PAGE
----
Which famous rappers are actually criminals?
According to the traditional definition, hip-hop is made up of four elements that are embodied by four roles: the DJ (or turntablist), the rapper (or master of ceremony, hereinafter MC), the B-Boy / B-Girl (or breakdancer) and the graffiti writer. Historically, these four elements go back to the social, economic, and political turmoil of the early 1970s and the South Bronx in New York City. They were officially recorded in November 1973 by the first hip-hop organization, the Universal Zulu Nation. The name of this organization - primarily a kind of young people's cultural association - reflects the fundamental political influence and cultural impact of the black power movement, which reached its peak when hip-hop was still in its infancy.
Jeffrey O.G. Ogbar
is Professor of History with a focus on (Afro) American History at the University of Connecticut in Storrs / USA and heads the Center for the Studies of Popular Music there. [email protected]
Black power and hip hopLike all cultural phenomena, hip-hop stems from a number of complex and multi-layered developments that, beyond music, included the bold, irreverent style, self-confidence and boast that made the world's most famous black man at the time: heavyweight champion Muhammad Ali.
Ali, the most visible member of the largest black nationalist organization in the United States, the Nation of Islam, appeared as a student of its spokesman Malcolm X. Clairvoyant he noted that by becoming a champion, Ali was reducing the widespread depictions of blacks as people without self-confidence, self-confidence and fighting spirit to absurdity. Because the boxer was "the exact opposite of everything that was characteristic of the Negro image. He claimed he was the greatest." Ali caused headaches for the creators of pop-culture caricatures of the submissive black because "there were now black people walking down the street saying 'I'm the greatest'". 
According to hip-hop researcher Imani Perry, Ali embodied "one of the basic requirements for the explosive penetration of hip-hop, an artistic variant of traditional black cultures, into American pop culture".  The zeitgeist that prevailed among young blacks in the United States in the early 1970s was such that they not only explicitly celebrated being black, but also displayed Ali-inspired self-confidence, cocky demeanor, and disrespect for cultural conventions. Combined with the broader aesthetic of the Black Arts, a movement that included various musical genres, Ali was the recipe for success for the cultural foundation of hip-hop, even if the new art form was not explicitly politically committed.
In fact, hip hop has also been influenced by long-standing Afro-American musical genres, from jazz to rock and disco to funk. But what was passed on from one generation to the next was more than just music. As the cultural scientist Reiland Rabaka writes, "hip-hoppers have, albeit unconsciously, inherited both the cultural aesthetics and the conservative, liberal and radical politics of earlier Afro-American cultural aesthetics and other socio-political movements". Indeed, this latest form of black cultural production was about more than song and dance. Alluding to Amiri Baraka's classic study of African American music, "Blues People" from 1963, Rabaka notes that "Black music has always been more than just music. It is the music of the marginalized and outcast, the (...) dark rhythms the emergence from the dark side of and the exile in America. "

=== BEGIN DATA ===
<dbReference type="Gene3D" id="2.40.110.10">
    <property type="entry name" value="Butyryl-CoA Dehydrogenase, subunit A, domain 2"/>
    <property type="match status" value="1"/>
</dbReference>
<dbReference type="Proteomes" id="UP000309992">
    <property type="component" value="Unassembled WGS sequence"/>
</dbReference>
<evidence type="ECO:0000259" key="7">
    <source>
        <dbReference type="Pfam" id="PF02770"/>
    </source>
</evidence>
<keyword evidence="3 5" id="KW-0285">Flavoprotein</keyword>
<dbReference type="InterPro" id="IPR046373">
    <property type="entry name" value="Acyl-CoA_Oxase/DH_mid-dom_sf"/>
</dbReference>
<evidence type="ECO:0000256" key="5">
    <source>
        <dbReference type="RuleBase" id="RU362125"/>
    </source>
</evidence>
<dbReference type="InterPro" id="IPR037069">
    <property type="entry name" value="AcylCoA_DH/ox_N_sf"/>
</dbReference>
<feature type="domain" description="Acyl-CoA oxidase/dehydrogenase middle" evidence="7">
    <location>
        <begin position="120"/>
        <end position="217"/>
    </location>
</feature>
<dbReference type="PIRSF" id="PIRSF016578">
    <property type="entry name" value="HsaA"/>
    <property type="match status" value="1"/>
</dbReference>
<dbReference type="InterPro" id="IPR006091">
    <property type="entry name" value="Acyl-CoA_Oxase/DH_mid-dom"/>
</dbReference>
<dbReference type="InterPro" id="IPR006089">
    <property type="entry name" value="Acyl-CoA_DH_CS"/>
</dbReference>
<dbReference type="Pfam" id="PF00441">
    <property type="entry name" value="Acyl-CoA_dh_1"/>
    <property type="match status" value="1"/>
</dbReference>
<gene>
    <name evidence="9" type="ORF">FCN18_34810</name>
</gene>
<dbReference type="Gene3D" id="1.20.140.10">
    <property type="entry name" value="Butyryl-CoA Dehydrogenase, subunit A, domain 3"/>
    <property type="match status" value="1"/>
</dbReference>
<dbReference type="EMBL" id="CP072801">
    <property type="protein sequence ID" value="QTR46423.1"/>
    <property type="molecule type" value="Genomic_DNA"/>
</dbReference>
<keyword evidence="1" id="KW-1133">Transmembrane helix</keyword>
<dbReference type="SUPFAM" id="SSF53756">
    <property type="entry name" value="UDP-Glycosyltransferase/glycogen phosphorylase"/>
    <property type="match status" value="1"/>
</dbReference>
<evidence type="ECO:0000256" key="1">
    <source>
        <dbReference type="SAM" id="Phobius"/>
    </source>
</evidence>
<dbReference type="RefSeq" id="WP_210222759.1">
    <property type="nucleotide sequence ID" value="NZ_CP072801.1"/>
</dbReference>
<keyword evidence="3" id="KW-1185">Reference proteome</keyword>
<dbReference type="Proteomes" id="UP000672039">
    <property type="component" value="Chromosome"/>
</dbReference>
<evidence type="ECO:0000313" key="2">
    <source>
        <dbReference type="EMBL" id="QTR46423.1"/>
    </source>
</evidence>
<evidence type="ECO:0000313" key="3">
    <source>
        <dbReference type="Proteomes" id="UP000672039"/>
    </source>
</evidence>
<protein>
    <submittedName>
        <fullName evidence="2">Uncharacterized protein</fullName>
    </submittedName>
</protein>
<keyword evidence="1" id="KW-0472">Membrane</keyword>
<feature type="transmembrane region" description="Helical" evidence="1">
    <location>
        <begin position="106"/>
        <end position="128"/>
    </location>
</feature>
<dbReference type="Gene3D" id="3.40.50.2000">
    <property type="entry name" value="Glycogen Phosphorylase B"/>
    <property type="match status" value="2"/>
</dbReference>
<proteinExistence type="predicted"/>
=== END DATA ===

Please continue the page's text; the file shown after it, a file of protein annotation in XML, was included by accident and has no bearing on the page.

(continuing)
This idea that black music appeals to the experiences of black people - to move through inhospitable space, to fight against ignorance and hatred and at the same time to fight for freedom for joy and beauty - makes hip-hop political by nature. Celebrating black joy, creativity, renewal and black humanity in a focused art form is a subversive, counter-hegemonial political act. For this reason, hip-hop has been associated with the black community since its inception.
African Americans, more than any other ethnic group in the United States, share a political background. While whites exhibit political behavior patterns that traditionally differ significantly depending on where they live, educational level, age and gender, the overwhelming majority of African Americans vote left of center.  Political scientists refer to this phenomenon as "linked fate": As a result, for African-Americans, the economic, cultural and social landscape of the nation is so strongly influenced by race that the black community does not break down into class, regional or gender-specific groupings based on different interests.
Black billionaires like TV presenter Oprah Winfrey and entrepreneur Robert Johnson may benefit from tax breaks for the rich, but they are convinced that social benefits for the most vulnerable in society serve the common good, such as better educational opportunities and greater access to health care higher minimum wages and an end to mass incarceration. Other left-of-center political goals like environmental protection, the right to abortion, and same-sex marriage may not be core concerns of the black community. Nor does it reject them to an extent that could jeopardize their support for progressive politics in general. 
Against this background, it is hardly surprising that political statements in a popular black art form are basically aligned with left-of-center politics and sometimes even go beyond the typical liberalism advocated by the majority of the black political class. Nevertheless, rap was initially largely apolitical party music with a boastful style and rather sparsely expressed social criticism, although in commercial areas it was embodied exclusively by black rappers and DJs.
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